Courts have confirmed through their decisions that works lacking a copyright notice could be copied by others without permission of the creator and without payment to the parties who otherwise would have been the rights-holders. In one 1937 case, a court had to decide whether a movie which had copyright notice on only one of its reels (as is customary) was entitled to copyright protection on the reels that did not show copyright notice. The court decided that all reels are protected jointly. (See the summary on this web site for Frederick Beck Patterson v. Century Productions, et al.)
The previous page of this web site shows examples of defective copyright notices — notices which in many cases are as bad as there being no notices. It would be futile to have a page of illustrations of works on which there were no notices, because a substantial number of pages of a book, or film frames of a movie, or angles of an artwork, would have to be shown on this page to express the point to a reader of this web page that no copyright notice appears on the work in a place where a person would reasonably expect to find it. Imagine if this page showed a frame from every different credits screen of the opening credits of a movie, just to make the point that nowhere on any of these screens is there a copyright notice! However, it is important that a copyright notice be where a person would expect to find it, according to the law. Copyright notices in places where a reader wouldn’t expect to find it — such as page 51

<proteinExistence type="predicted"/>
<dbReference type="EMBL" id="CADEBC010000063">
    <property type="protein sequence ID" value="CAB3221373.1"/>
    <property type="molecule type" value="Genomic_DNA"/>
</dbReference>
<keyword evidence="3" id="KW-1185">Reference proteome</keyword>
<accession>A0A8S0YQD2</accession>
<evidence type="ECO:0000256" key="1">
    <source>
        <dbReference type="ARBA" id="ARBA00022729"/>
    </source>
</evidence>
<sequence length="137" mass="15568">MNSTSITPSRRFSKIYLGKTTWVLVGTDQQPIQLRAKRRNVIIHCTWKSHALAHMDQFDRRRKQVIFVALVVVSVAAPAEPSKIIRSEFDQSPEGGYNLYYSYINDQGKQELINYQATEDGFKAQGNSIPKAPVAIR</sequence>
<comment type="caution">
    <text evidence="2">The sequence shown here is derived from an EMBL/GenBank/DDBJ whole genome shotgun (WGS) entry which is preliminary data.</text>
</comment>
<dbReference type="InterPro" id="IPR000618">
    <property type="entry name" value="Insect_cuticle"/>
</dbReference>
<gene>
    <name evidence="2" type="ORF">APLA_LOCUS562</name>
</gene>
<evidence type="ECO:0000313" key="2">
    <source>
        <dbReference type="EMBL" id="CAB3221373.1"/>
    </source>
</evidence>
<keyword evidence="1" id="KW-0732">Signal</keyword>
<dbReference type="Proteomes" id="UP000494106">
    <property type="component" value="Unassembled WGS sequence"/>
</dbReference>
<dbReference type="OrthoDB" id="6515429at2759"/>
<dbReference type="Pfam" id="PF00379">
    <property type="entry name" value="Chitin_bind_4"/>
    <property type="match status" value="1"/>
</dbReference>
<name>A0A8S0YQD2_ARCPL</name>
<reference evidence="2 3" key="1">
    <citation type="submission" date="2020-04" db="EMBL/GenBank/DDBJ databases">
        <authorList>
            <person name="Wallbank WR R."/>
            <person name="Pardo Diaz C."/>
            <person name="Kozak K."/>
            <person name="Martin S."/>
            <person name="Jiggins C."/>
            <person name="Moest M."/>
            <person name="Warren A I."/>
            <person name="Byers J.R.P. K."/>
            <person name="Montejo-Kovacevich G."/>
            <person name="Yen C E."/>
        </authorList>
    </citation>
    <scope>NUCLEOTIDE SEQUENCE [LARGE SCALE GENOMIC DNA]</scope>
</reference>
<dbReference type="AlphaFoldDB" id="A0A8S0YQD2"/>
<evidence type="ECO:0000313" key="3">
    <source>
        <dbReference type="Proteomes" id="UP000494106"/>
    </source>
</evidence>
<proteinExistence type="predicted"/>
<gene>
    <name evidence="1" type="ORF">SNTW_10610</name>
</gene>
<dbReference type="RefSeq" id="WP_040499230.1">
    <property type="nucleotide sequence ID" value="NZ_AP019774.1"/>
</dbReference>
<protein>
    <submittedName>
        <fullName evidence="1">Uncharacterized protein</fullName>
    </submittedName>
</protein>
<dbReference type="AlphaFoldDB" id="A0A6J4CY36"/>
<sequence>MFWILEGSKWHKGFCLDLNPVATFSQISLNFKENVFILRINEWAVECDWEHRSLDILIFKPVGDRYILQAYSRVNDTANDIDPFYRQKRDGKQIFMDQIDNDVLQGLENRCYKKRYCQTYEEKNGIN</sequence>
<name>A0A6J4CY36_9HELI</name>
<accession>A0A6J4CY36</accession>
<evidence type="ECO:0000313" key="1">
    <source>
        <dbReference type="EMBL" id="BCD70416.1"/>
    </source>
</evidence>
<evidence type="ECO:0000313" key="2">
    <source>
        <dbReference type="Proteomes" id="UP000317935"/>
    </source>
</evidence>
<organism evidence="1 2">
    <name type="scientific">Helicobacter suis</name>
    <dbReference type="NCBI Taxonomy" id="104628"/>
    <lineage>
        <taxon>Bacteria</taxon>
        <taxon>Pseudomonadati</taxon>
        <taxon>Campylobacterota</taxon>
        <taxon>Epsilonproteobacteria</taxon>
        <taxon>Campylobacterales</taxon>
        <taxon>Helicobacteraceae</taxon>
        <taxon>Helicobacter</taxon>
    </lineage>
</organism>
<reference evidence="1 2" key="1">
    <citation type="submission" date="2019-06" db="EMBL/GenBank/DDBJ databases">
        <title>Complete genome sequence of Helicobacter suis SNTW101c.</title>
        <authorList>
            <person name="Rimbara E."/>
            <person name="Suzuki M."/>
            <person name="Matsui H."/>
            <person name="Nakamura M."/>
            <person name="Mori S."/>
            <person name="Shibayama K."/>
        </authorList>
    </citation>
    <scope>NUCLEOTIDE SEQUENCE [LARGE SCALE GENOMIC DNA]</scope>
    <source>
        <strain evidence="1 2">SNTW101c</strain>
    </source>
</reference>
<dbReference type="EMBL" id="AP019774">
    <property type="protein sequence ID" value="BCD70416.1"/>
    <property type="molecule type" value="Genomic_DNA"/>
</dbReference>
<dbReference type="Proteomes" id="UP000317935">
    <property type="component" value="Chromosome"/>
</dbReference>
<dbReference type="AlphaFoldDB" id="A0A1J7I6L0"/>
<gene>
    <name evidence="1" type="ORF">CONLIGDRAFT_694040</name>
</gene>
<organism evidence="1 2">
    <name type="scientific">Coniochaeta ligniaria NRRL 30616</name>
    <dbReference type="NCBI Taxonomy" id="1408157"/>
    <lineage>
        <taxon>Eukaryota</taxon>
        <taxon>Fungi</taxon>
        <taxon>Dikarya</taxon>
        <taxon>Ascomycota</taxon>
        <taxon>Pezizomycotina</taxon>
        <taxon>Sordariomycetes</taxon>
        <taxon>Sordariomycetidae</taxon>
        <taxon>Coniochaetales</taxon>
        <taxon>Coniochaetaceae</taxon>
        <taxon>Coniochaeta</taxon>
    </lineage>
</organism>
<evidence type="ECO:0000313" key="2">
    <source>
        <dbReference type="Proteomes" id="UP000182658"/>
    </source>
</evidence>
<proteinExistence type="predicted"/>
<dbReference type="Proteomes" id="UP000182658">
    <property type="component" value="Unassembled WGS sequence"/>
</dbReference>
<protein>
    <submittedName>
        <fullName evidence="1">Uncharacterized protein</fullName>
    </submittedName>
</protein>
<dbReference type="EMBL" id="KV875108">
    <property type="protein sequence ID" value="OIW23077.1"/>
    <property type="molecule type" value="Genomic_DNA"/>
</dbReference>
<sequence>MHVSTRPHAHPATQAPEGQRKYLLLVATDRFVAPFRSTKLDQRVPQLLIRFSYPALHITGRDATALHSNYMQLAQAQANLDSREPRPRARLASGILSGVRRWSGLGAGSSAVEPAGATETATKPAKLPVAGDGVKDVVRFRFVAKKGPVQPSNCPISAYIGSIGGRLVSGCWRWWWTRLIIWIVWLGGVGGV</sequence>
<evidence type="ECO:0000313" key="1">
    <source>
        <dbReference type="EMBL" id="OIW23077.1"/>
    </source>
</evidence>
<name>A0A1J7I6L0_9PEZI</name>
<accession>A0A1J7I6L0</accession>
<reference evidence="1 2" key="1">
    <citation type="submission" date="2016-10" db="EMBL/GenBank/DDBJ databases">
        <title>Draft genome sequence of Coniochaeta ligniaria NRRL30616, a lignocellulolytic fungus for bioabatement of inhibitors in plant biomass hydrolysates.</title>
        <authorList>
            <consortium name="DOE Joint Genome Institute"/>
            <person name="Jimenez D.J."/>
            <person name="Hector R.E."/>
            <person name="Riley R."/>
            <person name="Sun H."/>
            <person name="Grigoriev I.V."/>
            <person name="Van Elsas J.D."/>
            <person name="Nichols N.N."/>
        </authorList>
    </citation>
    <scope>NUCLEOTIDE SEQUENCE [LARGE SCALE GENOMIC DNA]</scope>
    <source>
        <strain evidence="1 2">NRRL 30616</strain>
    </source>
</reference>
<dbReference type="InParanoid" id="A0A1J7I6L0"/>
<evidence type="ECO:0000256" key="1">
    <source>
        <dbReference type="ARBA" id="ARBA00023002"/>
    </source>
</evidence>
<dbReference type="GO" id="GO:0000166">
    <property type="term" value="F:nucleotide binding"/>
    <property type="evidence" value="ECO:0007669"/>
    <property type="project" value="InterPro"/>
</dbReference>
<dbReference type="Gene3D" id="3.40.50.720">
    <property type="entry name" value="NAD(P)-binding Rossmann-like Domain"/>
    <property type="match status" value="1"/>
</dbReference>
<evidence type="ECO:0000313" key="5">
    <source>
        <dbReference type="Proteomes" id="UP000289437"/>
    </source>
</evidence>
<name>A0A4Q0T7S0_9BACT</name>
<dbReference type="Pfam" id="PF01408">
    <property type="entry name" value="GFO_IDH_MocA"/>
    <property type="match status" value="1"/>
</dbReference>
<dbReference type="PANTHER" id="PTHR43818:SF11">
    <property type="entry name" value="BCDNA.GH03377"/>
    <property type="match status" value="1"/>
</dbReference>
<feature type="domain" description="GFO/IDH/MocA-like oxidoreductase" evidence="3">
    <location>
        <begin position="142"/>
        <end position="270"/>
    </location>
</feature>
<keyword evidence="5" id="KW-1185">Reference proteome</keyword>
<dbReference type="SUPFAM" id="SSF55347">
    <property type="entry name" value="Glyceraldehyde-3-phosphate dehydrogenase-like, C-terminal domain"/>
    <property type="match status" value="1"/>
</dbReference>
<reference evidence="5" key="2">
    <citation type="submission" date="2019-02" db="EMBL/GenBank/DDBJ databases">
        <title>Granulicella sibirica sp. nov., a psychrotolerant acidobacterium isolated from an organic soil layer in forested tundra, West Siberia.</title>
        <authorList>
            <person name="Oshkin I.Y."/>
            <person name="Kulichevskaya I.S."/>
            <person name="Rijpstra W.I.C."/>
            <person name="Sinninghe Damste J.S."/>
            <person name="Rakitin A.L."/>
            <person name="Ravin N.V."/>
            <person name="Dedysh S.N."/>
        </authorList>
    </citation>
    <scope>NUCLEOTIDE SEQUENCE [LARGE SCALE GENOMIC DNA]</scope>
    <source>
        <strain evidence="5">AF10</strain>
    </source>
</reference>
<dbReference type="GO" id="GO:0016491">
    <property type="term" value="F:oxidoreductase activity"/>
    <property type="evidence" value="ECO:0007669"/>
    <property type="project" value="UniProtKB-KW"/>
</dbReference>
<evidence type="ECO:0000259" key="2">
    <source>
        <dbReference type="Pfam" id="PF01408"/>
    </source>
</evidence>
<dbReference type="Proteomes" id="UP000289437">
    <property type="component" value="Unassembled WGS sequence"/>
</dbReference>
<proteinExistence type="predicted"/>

of a periodical — have been ruled invalid; see the page of court decisions on copyright notice placement on this web site.